Provide a company employee organization chart. If you want to be helpful, you can highlight any areas where a potential employee or company leader is missing.
Gather Relevant Information About Products
The buyer needs to have access to all relevant information about whatever product or service your company provides. They need to have enough information that they could recreate your product or service from scratch if they wanted to do so.
Not only that, but they need to know how to market your product and price it. Make sure that they know everything about how you provide your product or service and how you present it to potential customers.
The best due diligence advice emphasizes doing more than necessary if you can. Taking the time to thoroughly follow due diligence tips can help a company sale go as smoothly as possible.
Due Diligence Before a Company Sale
As a company sale comes up, it is always essential to take the time to do your due diligence. The more experience people have with company sales, the more they appreciate the value of this established business practice. Doing your due diligence is an investment that will more than pay for itself in the future.
To learn more about how to do your due diligence before a company sale, reach out and get in touch with us here!Read More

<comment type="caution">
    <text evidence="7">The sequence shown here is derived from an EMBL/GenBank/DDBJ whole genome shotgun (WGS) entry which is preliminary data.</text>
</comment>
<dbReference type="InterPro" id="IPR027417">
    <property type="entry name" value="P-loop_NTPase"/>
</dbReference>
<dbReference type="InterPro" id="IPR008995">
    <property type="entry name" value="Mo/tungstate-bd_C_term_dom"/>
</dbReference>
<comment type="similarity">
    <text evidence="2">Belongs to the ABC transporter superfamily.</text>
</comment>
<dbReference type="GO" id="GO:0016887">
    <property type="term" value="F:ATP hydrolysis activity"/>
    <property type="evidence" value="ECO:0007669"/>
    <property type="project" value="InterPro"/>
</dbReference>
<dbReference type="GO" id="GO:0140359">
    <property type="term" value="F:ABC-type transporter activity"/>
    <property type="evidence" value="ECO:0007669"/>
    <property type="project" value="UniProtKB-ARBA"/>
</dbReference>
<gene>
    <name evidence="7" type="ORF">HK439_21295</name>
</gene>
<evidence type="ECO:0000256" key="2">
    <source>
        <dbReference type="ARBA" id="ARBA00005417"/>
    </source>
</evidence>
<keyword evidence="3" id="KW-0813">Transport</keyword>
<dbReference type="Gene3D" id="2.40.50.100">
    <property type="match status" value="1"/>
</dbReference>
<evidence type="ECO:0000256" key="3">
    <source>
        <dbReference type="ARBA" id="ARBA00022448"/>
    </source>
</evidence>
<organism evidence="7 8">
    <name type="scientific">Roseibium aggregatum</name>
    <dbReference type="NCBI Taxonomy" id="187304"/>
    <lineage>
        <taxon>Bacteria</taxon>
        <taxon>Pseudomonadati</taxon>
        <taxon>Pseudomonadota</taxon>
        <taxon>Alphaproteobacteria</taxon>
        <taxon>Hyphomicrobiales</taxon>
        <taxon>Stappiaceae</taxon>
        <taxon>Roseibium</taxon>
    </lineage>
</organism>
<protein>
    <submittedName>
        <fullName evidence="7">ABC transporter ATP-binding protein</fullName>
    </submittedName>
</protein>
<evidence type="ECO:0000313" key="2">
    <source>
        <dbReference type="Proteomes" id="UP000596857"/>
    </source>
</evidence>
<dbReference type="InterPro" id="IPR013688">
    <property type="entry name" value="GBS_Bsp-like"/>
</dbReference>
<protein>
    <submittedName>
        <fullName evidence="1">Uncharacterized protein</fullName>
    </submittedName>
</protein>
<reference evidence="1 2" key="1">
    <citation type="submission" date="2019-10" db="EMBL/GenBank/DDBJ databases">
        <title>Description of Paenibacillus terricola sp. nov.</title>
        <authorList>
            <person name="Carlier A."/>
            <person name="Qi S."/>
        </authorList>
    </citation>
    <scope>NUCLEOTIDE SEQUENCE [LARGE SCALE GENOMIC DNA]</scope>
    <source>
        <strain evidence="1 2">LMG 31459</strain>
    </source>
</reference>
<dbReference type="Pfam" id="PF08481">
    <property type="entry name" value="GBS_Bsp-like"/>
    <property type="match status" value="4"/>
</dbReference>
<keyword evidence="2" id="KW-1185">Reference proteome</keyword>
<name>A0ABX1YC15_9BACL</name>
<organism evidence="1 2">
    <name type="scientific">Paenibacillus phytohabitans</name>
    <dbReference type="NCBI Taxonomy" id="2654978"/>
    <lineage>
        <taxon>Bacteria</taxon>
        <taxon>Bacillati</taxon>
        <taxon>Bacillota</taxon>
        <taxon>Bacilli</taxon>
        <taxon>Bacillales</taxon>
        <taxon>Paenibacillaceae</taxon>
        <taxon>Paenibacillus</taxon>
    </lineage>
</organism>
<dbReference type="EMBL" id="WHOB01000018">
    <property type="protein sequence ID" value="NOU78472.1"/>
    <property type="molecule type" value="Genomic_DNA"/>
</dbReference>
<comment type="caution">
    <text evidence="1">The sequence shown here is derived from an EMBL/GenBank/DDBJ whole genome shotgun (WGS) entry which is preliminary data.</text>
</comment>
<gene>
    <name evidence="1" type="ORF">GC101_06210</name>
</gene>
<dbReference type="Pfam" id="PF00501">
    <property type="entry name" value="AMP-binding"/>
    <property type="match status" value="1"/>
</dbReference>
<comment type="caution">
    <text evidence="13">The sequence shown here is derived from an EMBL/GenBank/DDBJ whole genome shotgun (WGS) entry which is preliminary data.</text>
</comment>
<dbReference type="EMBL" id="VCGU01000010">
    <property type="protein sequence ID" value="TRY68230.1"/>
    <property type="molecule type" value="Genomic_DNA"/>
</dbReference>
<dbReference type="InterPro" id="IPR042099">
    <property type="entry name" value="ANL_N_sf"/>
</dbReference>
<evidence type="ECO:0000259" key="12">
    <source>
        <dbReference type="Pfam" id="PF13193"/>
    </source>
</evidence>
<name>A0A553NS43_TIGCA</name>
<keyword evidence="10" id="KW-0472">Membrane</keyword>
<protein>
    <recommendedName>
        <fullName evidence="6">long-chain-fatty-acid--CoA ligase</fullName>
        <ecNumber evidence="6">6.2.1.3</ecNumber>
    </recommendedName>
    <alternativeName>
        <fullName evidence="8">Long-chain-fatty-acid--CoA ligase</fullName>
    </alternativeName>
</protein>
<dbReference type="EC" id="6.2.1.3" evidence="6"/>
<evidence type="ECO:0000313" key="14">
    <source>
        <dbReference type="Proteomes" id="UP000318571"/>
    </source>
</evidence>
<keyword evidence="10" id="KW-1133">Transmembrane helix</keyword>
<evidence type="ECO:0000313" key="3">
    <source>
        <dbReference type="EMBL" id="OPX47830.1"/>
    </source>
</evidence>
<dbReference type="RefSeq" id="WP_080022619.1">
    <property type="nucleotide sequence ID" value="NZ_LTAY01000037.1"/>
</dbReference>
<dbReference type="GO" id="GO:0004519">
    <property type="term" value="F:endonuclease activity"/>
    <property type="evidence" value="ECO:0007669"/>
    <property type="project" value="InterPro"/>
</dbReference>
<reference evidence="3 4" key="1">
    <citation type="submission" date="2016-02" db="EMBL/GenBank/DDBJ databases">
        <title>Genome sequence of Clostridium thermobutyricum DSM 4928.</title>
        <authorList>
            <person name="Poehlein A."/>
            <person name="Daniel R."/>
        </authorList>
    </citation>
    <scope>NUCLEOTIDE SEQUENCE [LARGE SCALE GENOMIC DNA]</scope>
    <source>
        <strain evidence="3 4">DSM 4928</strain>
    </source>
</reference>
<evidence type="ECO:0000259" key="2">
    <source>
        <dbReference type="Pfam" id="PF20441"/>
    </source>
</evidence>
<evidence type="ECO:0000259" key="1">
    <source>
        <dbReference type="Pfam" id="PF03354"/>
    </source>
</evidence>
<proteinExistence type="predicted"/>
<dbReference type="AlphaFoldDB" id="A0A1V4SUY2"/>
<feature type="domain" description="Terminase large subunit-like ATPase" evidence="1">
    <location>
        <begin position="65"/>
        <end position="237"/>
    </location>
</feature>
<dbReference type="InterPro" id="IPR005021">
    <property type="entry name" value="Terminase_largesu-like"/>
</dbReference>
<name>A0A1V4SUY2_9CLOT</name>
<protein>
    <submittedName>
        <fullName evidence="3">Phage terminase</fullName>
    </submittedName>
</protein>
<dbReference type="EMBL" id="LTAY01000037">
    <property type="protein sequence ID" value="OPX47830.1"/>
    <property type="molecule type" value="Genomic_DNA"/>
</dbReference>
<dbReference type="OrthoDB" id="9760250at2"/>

No one ever said selling a business was predictable. However, the truth of the matter is that every sale is different. Even the reasons behind a business owner deciding to sell his or her business vary tremendously. If you are getting ready to sell, it’s important to be aware of the various aspects that could catch you off-guard. If you are prepared for the unexpected, you’ll be mentally ready for the sales process, which often does not go as planned. Even the smoothest and most streamlined sales encounter a few road bumps along the way.
When it comes to the price structure for a potential sale, many business owners have numbers in their minds that do not meet with reality. As a result, a potential offer could be far less than what they expected, and this causes conflict and delays. Your brokerage professional will prepare you with a thorough valuation so you can have a clear idea of the fair market price of your business. Be sure to ask any questions that you might have so that you feel fully informed when it comes to prices.